tain types of coating compositions by dipping the objects to be coated through a relatively thin layer of the coating composition floating on an aqueous bath. Hitherto, however, the substantial exclusion of water -inany form from all operations which in-.

volve the use of cellulose ester lacquers'has been considered essential, probably due to the blooming or blushing of the finish whichalways seems to accompany the presence of water or moisture or water-vapor during the application of the lacquer to the object to be coated. Apparently, this predis osi- 1y accomplished the application of cellulose ester lacquers to both wooden and metallic objects from a layerof the lacquer floating on an aqueous liquid body, and I have secured improved results with respect to the character of the applied coating and unexpected results with respect to freedom of the applied coating from bloom or blush.

. soluble in or which dissolve water to any material extent. I then dip the object to which the lacquer is to be applied through the floating layer of cellulose ester lacquer.

Some of the components of the lacquer may be more or less extracted by the aqueous liquid body without seriously interfering with the operation, but I find it best to correlate the composition of the l1qu1d body and of the lacquer employed in any single operation so that the liquid body is substantially immiscible with the lacquer. To accom lish these results, I may employ a saline liquid body of a composition such that it is substantially immiscible with the lacquer, or I may em loy a lacquer composition substantially which are soluble in or which dissolve water, or I may employ such a liquid body in conjunction with such a lacquer composition.

S ecific limitations of the composition of t e liquid body or of the composition of the lacquer cannot be given because they are mutually interrelated, and in any case the composition of the one to be employed will be somewhat dependent upon the composition of the other. For' example, the saline solution employed may be a solution of sodium chloride, sodium sulphate, potassium chloride, potassium iodide, potassium sulphate, magnesium chloride, magnesium sulphate or calcium chloride. In general, I have found it advantageous to employ heavy solutions, such as saturated solutions or solutions of salts forming solutions of relatively high density, but it will be apparent, for example, that with specific lacquer compositions certain salts may give better results than others. As a further exam le, with' lacquer compositions substantially free from components which dissolve orwhich are soluble in water, water alone may be employed as the aqueous liquid body, whereas with a lacquer contaming, for example, substantial amounts of ethyl alcohol better results are secured by employing a saturated solution of ree from components.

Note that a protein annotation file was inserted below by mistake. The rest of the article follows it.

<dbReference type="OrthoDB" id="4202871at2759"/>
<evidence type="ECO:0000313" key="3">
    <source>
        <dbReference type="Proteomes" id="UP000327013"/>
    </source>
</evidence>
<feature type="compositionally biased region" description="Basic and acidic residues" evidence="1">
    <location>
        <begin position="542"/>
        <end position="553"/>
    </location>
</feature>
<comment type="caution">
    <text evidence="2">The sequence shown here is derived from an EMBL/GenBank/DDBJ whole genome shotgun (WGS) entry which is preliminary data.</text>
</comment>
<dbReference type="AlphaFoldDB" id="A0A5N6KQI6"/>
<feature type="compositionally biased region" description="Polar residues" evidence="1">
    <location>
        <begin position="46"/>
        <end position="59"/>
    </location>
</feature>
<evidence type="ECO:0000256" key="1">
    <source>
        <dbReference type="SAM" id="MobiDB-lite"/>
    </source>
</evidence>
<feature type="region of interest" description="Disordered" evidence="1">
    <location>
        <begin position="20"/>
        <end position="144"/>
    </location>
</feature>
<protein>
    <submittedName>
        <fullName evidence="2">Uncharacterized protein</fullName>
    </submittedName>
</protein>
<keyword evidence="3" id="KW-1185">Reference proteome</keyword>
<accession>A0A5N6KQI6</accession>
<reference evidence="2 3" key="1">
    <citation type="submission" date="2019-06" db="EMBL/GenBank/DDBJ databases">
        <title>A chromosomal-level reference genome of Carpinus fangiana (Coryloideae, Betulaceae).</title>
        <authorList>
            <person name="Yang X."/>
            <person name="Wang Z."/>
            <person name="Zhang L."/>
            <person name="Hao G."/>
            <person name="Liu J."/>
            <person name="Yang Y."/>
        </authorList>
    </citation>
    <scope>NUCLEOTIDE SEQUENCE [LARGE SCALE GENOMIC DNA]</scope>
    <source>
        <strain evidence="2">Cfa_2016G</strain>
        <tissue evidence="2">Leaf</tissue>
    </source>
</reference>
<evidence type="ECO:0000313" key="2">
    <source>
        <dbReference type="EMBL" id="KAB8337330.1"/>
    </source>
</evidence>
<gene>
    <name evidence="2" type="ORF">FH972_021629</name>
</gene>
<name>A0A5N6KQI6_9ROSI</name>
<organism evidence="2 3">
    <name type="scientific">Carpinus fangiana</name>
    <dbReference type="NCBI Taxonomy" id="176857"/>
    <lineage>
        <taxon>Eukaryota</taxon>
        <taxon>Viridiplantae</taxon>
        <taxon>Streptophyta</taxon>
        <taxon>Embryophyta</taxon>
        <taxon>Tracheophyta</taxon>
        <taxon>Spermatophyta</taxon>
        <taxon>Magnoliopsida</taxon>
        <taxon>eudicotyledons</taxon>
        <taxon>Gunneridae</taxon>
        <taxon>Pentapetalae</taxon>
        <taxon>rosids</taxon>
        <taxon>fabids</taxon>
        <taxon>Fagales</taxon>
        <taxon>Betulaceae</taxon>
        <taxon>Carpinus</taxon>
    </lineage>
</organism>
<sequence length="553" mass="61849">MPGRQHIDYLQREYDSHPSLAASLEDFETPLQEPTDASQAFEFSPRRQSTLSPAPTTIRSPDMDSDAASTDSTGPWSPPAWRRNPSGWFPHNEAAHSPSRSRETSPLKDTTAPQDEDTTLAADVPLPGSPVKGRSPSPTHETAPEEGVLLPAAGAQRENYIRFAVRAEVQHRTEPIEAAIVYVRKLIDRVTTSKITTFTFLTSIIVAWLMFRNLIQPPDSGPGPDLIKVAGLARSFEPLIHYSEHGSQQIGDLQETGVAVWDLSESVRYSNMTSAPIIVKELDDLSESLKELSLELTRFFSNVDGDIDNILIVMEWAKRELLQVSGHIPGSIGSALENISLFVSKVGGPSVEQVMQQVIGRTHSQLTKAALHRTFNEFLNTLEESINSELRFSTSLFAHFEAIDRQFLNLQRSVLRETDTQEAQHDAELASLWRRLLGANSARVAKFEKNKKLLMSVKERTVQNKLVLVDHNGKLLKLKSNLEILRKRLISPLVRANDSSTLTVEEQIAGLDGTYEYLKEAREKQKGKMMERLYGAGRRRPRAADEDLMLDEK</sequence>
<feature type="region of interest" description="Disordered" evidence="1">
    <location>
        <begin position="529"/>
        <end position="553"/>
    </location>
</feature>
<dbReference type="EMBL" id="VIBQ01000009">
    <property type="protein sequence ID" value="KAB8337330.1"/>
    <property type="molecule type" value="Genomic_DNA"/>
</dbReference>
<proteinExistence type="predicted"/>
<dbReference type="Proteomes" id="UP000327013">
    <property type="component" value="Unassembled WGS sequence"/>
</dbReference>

sodium chloride or potassium iodide as this decreases the miscibility of the acqueous body with the lacquer composition.

Commercial cellulose nitrate is usually transported and handled wet with ethyl alcohol to reduce the fire hazard, and the solvents-and diluents employed in making up lacquers as commercially available frequently contain ethyl alcohol. This watersoluble and water-dissolving content of lacquers made from these materials as commercially available are not to be disregarded if they are employed as such. According to my invention, however, I take care of such components as are introduced into the lacquer compositions from such sources by correspondingly regulating the composition of the liquid body on which the lacquer layer is floated. In the case of ethyl alcohol, for example, I employ as a liquid body a watersolution substantially saturated with, for example, sodium chloride or potassium iodide. The alcohol may also to some extent dissolve in the aqueous body but any such tendency may be counteracted by the addition of an appropriate amount of some other diluent immiscible with water or if the amount of alcohol so removed does not materially affect the character of the lacquer, for example with respect to viscosity, this removal oi alcohol may be ignored. Solvents and diluents and cellulose esters. substantially free from such components may, however, be employed with advantage. To reduce the fire hazard in handling cellulose nitrate, it may be wet with toluol instead of ethyl alcohol.

The accompanying drawings illustrate in a diagrammatic and conventional manner apparatus adapted for carrying out my invention, and I will further describe my invention in connection therewith, but it will be understood that my invention can be carried out in other and difierent apparatus. In the accompanying drawings,

Fig. 1 represents in elevation and partly in section with parts broken away an apparatus adapted for carrying out my invention, and